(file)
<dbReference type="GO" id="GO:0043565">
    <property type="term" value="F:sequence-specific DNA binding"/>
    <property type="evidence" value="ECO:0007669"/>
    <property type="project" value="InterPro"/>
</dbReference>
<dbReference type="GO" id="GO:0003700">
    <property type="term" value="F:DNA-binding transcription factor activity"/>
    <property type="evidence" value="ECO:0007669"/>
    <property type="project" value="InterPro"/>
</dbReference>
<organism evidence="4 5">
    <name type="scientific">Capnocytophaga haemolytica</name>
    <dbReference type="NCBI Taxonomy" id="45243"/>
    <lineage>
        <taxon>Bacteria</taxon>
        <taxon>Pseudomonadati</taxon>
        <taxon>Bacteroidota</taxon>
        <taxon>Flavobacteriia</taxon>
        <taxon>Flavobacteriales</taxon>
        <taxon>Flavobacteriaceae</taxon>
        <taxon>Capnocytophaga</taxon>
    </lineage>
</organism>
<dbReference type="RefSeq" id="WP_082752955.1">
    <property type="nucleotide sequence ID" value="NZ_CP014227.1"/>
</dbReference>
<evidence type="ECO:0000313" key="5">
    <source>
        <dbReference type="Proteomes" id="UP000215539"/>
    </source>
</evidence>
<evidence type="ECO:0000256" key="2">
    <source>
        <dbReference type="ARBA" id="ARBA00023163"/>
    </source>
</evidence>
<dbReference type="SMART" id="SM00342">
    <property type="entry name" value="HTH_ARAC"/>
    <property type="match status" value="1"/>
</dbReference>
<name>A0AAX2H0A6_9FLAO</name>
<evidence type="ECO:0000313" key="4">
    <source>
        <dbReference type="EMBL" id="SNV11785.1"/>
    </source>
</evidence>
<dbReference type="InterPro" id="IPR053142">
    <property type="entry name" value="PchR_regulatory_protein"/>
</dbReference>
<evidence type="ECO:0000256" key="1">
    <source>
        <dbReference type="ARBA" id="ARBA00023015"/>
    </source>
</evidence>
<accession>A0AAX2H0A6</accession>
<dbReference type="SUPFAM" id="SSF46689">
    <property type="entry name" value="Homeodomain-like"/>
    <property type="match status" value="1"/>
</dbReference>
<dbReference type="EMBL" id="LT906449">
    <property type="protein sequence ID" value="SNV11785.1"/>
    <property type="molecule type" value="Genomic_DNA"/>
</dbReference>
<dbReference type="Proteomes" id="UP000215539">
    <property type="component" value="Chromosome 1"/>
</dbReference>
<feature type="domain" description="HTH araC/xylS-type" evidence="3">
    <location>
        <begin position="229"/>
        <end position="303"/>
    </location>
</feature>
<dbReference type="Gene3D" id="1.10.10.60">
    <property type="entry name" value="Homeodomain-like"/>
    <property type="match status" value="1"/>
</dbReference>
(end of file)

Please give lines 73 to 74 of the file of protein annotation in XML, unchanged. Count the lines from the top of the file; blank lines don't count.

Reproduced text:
<dbReference type="Gene3D" id="1.10.10.60">
    <property type="entry name" value="Homeodomain-like"/>